I was anxious to get on the road to Columbus where my brother Clinton lived. He was a Doctor by then. Orville filled up my car, gave me a five-gallon can of gas and some sandwiches and I took off. I hadn’t gone a hundred miles when I came upon a toll bridge. I traded the man some of my tools for passage. When I ran out of gas, I traded a really good jacked for a tank full. I stayed with Clinton a couple of days. He got a big kick out of my cross-country story on very little money.
I had a full tank of gasoline again and some sandwiches. When I stopped to eat, I found my Sister-in-law Marietta had put a dollar bill in the sack for me. I stopped at the first town I came to a bought a pack of camels. I had been rolling my own for weeks. My folks were happy to have me home, even if I was broke. My mother went to work on fattening me up on some big old capon chickens. I got a job driving an oil field truck. It was for a drilling contractor. We hauled tools all over the state.
In August of 1928, I was home between jobs. My mother was planning on going to Miami, Florida where my oldest sister Vesper and her family lived. Vesper was expecting a child and had been having some trouble. She wanted her mother to be there. Mother was talking one day about how she hated to ride a train all that way. I asked how she would like to go in my Model T. She said she would love to go that way.
I took the car up and put some new side curtains and a new seat in it. We stopped the first night in Columbus, Kansas, then we headed southeast. The only time I was worried was the night we stayed in Tupelo, Mississippi. Mother had gotten up feeling bad the next morning, but she was a real good traveler.
It was over 2000 miles down there and I made it in four and a half days. That is very good time for the kind of roads they had in those days. Very little of the roads were paved then. We got into Miami on the afternoon of the fifth day. I drove into a filling station to ask the way to my sister’s house and there stood my brother-in-law, Howard Kickasole.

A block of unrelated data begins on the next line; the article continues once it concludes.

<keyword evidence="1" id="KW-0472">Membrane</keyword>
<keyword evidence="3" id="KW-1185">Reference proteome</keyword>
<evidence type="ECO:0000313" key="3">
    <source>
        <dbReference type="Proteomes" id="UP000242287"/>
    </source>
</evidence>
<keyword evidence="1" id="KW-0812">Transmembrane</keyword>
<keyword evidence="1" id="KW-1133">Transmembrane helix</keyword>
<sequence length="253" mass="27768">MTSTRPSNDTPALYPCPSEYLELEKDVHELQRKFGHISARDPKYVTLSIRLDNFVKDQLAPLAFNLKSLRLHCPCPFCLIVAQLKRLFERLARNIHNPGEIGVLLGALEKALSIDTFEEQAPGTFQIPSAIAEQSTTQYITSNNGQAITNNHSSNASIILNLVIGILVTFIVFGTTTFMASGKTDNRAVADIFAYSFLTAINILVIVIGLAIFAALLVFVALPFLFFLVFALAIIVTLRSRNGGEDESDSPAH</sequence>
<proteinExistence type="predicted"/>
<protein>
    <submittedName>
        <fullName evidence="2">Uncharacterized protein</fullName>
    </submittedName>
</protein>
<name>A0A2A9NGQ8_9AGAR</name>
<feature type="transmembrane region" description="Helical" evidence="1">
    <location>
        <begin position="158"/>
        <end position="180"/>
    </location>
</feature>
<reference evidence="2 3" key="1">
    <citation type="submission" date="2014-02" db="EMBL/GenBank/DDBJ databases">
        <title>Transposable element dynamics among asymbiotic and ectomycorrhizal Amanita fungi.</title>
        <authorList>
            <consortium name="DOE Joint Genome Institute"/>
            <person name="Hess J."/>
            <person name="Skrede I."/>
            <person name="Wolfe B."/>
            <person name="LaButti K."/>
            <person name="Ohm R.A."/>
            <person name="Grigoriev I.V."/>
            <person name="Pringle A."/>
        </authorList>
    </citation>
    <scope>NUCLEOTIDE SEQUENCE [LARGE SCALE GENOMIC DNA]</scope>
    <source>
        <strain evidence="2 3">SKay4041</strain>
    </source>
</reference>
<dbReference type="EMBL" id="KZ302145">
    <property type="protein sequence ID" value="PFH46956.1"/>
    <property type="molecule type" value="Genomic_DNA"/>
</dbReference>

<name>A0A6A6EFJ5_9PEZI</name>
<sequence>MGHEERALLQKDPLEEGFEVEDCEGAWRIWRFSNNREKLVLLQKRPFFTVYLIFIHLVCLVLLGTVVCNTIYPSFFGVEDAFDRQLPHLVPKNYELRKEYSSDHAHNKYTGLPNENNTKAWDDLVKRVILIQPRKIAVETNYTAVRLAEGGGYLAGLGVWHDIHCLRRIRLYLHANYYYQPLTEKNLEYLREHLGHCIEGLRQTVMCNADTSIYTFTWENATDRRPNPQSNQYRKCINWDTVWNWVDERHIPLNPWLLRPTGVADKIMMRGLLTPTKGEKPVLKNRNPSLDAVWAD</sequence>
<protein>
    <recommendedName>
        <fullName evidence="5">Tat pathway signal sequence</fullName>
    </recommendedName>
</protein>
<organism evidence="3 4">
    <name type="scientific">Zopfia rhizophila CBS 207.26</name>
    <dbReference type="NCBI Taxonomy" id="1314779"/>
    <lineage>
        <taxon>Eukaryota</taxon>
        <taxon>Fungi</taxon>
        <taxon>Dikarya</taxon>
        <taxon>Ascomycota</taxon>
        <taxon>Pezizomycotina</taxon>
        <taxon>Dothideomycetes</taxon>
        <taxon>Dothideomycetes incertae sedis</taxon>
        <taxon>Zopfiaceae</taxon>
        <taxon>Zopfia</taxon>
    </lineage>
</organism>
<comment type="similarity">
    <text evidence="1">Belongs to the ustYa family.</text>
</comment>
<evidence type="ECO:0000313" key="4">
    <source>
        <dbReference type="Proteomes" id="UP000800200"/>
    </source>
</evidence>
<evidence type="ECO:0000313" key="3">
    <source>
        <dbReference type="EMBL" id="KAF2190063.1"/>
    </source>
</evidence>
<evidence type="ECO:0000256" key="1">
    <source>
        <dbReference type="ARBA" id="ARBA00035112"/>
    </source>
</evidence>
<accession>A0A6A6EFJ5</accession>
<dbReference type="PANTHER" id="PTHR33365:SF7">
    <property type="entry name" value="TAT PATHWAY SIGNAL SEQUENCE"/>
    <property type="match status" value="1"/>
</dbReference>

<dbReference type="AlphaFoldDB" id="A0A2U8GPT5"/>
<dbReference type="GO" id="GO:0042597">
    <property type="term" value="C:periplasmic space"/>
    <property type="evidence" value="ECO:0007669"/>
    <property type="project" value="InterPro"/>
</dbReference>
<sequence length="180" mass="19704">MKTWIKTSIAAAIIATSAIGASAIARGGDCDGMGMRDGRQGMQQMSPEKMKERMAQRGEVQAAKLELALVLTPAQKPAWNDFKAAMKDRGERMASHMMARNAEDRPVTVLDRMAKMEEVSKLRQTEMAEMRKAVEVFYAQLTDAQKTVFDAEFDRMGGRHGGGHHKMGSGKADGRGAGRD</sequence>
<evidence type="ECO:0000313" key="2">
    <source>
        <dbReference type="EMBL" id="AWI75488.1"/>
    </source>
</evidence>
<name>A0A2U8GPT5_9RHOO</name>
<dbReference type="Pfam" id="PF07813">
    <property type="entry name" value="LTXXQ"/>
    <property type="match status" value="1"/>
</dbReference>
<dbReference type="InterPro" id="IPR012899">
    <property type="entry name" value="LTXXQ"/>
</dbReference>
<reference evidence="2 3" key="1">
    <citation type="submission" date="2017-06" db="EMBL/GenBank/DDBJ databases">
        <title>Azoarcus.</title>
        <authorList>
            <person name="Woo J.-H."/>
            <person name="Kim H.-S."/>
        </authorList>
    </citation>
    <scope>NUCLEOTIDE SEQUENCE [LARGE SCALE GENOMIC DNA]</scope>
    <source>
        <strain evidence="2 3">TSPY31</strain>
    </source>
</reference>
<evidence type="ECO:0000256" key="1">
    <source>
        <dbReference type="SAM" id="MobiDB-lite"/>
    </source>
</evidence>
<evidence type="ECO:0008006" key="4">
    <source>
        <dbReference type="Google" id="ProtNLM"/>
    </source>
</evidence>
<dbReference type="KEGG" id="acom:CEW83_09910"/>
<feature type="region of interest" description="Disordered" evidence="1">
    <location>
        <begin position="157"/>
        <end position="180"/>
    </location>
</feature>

Howard had been out of work for some time, but together we got a job working in a big department store. It was a remodel job. They had a professional lather. He could spit nails faster than anyone I have ever seen. I think we worked a week. They paid us off in cash. The first thing I did was have Howard go by a meat market. I bought some big steaks. They said they didn’t need any meat, but they sure did eat those up in a hurry.
My sister Jo and her husband JR Moore lived in Greenville, North Carolina, so we decided to go by and visit them on our trip back home. We got into Greenville late and we called Jo for directions to her home. She told us how to get there, but we soon found out the streets were all torn up and we couldn’t find it. We went back into town and I was just about to hire a boy to show us how to get there when JR comes walking by. Talk about luck in a big city.
On the way home we had to cross the Mississippi River and there were two ferries. One was a big steamer and the other was a small gasoline motorboat pushing a barge. The smaller one was cheaper, so we took it. That was the only time that mother got scared on the whole trip. It was very rough and the west bank was slippery mud. We about didn’t make it up out of there.
I worked for two different companies in the next year and I finally began to get a little ahead, so I bought one of the first six-cylinder Chevy coupes. I traded my old Model T for it sight unseen. I was working in this town called Russell, Kansas, so I had my brother Gerald drive the old car to the dealer and drive the new one back home for me. He got quite a kick out of it.
That Fall my brother George was home. He had been working in the signal department for the railroad and had heard there was line job going at Pampa, Texas. There was quite a bit of oil field work going on there, so we decided to give it a go. George got on with the Line Gang and I went along for a month or so because I had met a gal in Pampa that I liked.
This girl wanted me to take her to a dance, so I asked the boss if about getting off. He said no. I went into work and we ran the swab and I told the driller about wanting to get off. He said to go ahead and that he would cover for me. I think one of the first persons I saw at the dance was my boss. He didn’t act like he had seen me, but I figured that I had blown it. Sure enough the next morning while I was still asleep, he sent me my check.
I went into town that evening and hunted up George and told him what had happened. He had heard that Phillips was hiring electricians and he wanted me to take him out there the next day. The next morning we went out there and they hired George. He asked them if he could use a helper and they said yes. He came out to the car and asked me if I wanted to go to work as his helper. I wasn’t too happy about it, but it turned out to be a pretty wise decision.